No Jewelry for this Girl

Who needs flowers and jewelry - just get this girl art supplies! It's so exciting to get new canvas boards, tubes of paint and a free thank you gift of a sketchbook is a wonderful surprise. And, having to order replacement supplies is good because that mean I've been painting quite a bit. Which I have with three shows back to back this spring.

The only bad thing when ordering supplies is the sticker shock as to how quickly those tubes of paint add up. It's hard not to think "That's a car payment!". There are a few tubes I just can't bring myself to purchase no matter how pretty the color, Cobalt Violet for example is over $50!

I really have to try not to think of the paint as being to 'precious' or I get stingy with it and that affects the success of a painting. I tell myself, have to have it to use it – plus the sticker shock wears off when the paint arrives and all I want to do is squeeze it out and paint!

So lucky to be able to do what I love. Thank you! Couldn't do it with out you.

Why are Giclée Prints the Best?

Ever seen the term “Giclée Print” and wondered “What the heck it that, and what makes it so special?” Ok, your first question was probably more like “How the hell do I pronounce that?” It’s works best to impersonate a little French dude – zhee-klay!

Giclée (zhee-klay) is a French word, and according to Wikipedia “…was adopted by Jack Duganne, a printmaker working at Nash Editions. He wanted a name for the new type of prints they were producing on the Iris printer, a large-format, high-resolution industrial prepress proofing inkjet printer they had adapted for fine-art printing.”

So Why Are Giclée Prints Better (and more expensive)?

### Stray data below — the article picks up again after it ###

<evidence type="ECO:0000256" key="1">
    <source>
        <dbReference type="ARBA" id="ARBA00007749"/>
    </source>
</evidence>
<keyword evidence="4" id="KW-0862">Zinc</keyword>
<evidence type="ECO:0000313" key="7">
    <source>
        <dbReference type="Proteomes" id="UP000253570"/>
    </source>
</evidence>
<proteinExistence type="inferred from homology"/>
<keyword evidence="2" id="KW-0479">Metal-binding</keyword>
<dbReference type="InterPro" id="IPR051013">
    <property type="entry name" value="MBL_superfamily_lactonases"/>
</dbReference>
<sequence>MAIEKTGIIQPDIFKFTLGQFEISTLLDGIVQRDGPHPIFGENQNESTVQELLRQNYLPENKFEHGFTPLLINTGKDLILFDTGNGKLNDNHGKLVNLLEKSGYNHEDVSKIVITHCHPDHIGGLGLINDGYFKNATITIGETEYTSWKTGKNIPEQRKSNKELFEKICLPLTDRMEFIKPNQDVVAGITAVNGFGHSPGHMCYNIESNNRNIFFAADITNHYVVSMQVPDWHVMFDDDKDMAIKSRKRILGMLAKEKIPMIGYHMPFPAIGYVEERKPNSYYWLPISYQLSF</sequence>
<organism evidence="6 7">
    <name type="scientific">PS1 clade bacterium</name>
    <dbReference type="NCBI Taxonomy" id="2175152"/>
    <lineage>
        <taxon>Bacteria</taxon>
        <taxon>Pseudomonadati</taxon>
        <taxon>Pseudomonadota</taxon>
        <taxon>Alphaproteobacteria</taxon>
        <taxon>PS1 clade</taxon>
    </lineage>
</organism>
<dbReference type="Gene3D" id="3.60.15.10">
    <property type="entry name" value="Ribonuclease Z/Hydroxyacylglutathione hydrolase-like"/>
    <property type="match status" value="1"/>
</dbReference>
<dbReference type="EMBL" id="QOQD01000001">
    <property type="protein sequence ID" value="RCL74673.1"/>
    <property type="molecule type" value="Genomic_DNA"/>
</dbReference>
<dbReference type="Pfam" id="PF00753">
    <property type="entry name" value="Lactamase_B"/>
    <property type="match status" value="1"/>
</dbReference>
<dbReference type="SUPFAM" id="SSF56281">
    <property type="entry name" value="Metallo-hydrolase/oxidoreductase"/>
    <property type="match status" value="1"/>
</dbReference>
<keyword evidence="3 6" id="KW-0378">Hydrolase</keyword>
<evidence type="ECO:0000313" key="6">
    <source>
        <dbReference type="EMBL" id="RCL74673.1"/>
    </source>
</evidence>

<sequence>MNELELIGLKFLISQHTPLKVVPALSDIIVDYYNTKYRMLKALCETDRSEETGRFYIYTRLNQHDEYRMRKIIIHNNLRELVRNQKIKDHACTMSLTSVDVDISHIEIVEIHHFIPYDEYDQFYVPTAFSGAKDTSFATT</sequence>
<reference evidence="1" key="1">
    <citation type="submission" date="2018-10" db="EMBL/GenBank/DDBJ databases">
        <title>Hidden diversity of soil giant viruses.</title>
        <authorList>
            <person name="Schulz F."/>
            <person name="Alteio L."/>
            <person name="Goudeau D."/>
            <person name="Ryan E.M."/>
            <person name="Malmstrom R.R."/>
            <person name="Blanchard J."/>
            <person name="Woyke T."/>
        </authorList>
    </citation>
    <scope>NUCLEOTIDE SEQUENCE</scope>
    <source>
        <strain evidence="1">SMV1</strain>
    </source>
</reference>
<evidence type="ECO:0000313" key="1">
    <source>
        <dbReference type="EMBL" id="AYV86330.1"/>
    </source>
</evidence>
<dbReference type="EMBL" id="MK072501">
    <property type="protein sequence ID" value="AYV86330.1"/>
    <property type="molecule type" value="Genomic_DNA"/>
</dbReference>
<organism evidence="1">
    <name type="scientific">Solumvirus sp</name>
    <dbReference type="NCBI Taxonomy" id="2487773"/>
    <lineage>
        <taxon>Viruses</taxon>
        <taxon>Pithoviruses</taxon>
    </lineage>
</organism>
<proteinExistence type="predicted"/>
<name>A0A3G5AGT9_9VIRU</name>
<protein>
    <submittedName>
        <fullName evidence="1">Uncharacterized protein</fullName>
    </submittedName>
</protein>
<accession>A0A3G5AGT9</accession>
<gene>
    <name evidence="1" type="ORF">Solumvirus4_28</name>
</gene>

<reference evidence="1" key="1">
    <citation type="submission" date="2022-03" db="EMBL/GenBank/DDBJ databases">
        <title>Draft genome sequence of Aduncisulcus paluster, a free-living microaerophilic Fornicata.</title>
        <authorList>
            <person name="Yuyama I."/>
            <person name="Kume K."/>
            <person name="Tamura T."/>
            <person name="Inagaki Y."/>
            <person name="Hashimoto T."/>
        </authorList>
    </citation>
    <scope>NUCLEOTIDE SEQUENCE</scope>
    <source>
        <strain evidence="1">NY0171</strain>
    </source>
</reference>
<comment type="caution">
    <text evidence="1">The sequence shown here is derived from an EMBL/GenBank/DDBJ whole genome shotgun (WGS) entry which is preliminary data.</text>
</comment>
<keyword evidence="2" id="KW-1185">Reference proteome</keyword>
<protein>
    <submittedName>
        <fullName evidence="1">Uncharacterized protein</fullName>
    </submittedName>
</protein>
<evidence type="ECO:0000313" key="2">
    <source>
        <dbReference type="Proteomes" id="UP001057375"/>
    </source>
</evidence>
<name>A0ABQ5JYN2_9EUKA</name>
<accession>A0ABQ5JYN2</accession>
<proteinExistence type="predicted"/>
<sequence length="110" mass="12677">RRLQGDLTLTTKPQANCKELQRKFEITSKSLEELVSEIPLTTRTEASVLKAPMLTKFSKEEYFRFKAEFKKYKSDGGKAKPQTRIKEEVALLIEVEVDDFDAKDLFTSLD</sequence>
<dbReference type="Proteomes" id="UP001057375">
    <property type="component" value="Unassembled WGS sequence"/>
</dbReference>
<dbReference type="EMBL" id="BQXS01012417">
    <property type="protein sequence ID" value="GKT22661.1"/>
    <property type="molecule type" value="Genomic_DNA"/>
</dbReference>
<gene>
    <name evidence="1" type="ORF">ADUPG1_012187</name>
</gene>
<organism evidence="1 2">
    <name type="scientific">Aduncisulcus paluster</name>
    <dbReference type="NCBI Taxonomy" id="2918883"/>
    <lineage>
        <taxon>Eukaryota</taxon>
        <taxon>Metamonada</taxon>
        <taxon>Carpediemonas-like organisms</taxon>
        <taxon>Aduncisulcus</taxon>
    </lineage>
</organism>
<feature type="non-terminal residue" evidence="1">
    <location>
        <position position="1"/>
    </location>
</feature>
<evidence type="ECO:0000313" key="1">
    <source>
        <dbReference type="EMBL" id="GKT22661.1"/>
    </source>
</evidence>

Giclée print is a term that has come to signify the highest advancement in printmaking technology. The giclée printing process provides the best color accuracy and fade resistance of any other means of fine are reproduction available today.

The original artwork is digitally scanned at the highest resolution possible to capture the details and color subtleties of the original. My artwork is scanned between 1200 and 1600 pixels per inch. That's 92,160,000 pixels in a small 6 x 6 inch scan – WOW! Never thought about it that way before.

The digital scan is then printed with archival quality inks onto an archival substrate such as cotton paper, canvas and other types of photo papers. These professional inkjet printers are special in that they use between 8 and 12 different colored ink cartridges and have fine print heads that deliver tiny little dots of each colored ink. As a result they print quite a bit slower that the typical inkjet printer.

Giclées are much more expensive on a per-print basis than the traditional four color printing process, costing up to 10 times as much.

I'm an Epson girl and use their products for the giclée reproductions of my artwork, so I know a little more about them then others. Epson’s UltraChrome archival quality inks have been tested by Wilhem Imaging Research to last over 200 years in color print permanence and over 300 years in black and white print permanence. Epson creates a specialty line of papers that are specially made to be archival by being acid and lignin free (won't yellow over time). I just lover their products.CLICK HERE to watch a short video on how Legacy paper by Epson is made for the fine art print market. It's a great behind the scenes look at the whole process of paper making.

So in a nutshell, giclée prints are the next best thing to owning an original painting.